Ever wonder why there are no major motion pictures about the life and times of Muhammed, or the rise of Islam in the 7th century? There have been a few documentaries of past and present Islam, but we’re talking major motion pictures. Nor are there any movies taken from stories imbedded in the Quran.
This is the religion guiding the lives of 1.4 billion people around the globe, based on the life and messages delivered by one man 1400 years ago, yet only one major movie has been made about The Prophet titled; The Message, 1977, with Anthony Quinn who starred, not as Muhammed, but as his uncle. The accuracy of that picture is questionable, but then, Hollywood is known to take liberties with history.
Muhammed is not depicted in this, or any other movie.
A check through the International Movie Data Base reveals more than two hundred major motion pictures based on Biblical stories, twenty-four of which focus on the life and deeds of Jesus Christ, i.e., The Greatest Story Ever Told, The Passion of the Christ, The King of Kings, and etc.
More than one hundred stories of Jewish people and Jewish history have been chronicled by Hollywood producers, some overlaid within the story of Jesus.
So, why not Muhammed and the rise of 7th century Islam? It’s a great and compelling story that has a huge impact on humanity.
The religion of peace scares the hell out of people. How’s that for an oxymoron?
Apologists will tell us that it’s a matter of respect, that the tenets of Islam do not permit any depictions of the prophet and Hollywood honors those wishes, and we should honor that. Hmm.
Here’s some examples of truth:
In 2004, Dutch film maker, Theo Van Gogh, produced a ten minute documentary about violence toward women in the Islamic world titled, Submission, which was broadcast on Dutch television. Collaborating with Van Gogh, was writer, Ayaan Hirsi Ali, a Somali-born woman known for speaking out as an advocate for the rights of women in Islam. Van Gogh was riding his bike to work when he was shot eight times by a Muslim man, who then tried to decapitate the dead victim, and then plunged two knives into his body. He also left a note on Van Gogh’s body declaring a death threat against Hirsi Ali. The killer was unrepentant claiming it was his duty to God. Dutch police rounded up another eight Muslims who were alleged to be part of the conspiracy. Hirsi Ali went into hiding.
In 2005, a Danish newspaper published a group of cartoons depicting the prophet, Muhammed. This led to outrage among the Islamic world, sparking riots in a number of countries with a death count nearly 200 people. In Nigeria alone, it was used as an excuse to kill a hundred Christians. The artist, Kurt Westergaard, had to go into hiding. Four years later, a Muslim man broke into his home wielding an axe and a knife, swearing revenge, but Westergaard managed to escape and survive.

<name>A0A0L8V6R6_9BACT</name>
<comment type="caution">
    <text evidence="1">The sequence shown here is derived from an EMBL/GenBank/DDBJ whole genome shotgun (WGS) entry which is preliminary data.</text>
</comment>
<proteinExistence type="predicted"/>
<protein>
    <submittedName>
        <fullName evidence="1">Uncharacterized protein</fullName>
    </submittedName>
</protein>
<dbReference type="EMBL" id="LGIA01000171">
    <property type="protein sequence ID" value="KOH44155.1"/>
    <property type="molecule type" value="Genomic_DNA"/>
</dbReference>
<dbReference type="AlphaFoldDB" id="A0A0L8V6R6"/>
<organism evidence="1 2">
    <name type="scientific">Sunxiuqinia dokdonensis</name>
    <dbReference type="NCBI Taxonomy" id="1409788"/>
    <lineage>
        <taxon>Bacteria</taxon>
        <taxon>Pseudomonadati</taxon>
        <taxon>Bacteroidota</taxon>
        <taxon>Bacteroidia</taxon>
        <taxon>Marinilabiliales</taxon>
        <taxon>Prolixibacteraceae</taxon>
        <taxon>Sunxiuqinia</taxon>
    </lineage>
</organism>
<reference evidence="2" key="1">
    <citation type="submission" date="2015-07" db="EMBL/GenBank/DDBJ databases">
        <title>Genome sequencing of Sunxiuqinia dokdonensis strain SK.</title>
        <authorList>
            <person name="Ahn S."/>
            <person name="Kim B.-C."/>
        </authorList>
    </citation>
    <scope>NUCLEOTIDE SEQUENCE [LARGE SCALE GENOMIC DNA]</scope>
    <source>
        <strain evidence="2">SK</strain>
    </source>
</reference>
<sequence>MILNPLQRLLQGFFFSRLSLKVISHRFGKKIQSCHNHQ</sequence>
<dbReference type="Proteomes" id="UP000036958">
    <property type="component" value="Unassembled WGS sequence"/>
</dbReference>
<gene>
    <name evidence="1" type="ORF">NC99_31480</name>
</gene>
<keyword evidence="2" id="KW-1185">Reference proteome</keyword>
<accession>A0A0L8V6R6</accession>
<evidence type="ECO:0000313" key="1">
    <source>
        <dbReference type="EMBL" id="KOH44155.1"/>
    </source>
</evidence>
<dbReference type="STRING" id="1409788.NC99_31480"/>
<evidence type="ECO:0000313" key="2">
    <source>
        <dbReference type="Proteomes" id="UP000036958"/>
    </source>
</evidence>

In 1988, British/Indian writer, Salman Rushdie, published a novel entitled The Satanic Verses which outraged the Muslim world because it depicted Muhammed in a way which contradicted the Quran. He had to go into hiding because the Ayatollah of Iran issued a fatwa (death warrant) on the author’s life.
Muslim extremists in Indonesia have threatened the life of Peter Youngrem for holding a well-advertised gospel festival in August of this year.
Dutch parliamentarian, Geert Wilders, well-known for his outspoken views on radical Islam, produced a 17-minute film in 2008 title, Fitna, about the violent verses of the Quran. Wilders has been the victim of death threats ever since, though he still continues to speak out about the dangers of Islamic expansionism while constantly looking over his shoulder. Australian fundamentalist preacher, Feiz Mohammad, has called for Wilders’ beheading.
So, it’s clear. The religion of peace is off limits to anyone who criticizes, contradicts, exposes or depicts Islam in any negative context – despite the recorded truths of history – or else!
How peaceful. It’s no wonder, then, that the history about the life of Muhammed, his “revelations,” his struggles in Mecca and successes in Medina, his death, his legacy, and the array of violent conquests of Islamic forces around the world over a period of 1400 years is off limits.
Because the religion of peace would not only be exposed, its proponents may rise up and kill anyone who offends or violates these precepts. Movie makers dare not venture in that direction unless, of course, they’re prone to sanitizing the history with absolute fiction. The best avenue of all is to let it alone, don’t stir the proverbial pot and rile the peace mongers of Islam.
In 2010, attorney/blogger, Debbie Schlussel – a Michigan native known for speaking out against the evils of radical Islam, received a series of death threats and harrowing phone calls from local Muslims promising to rape and or kill her. She reported these violation of the law to authorities, with messages and sources recorded, but Eric Holder’s Department of Justice refused to prosecute. She chronicles these atrocities on her blog. Very compelling. Here’s the link:
What about the Anthony Quinn movie, The Message? Director Moustapha Akkad ( a Muslim) had hired a staff of Islamic scholars and clerics as “technical advisors.” That answers that. Akkad, along with his daughter, was killed by a suicide bomber in Amman, Jordan in 2005.
A blog article is limited for want of space. Books have been written about the violent attachments to the so-called religion of peace. For those interestd, here are just a few author’s names to start with: Robert Spencer, David Horowitz, Steve Emerson, Ayaan Hirsi Ali, Nonie Darwish, Harvey Kushner, Paul Sperry.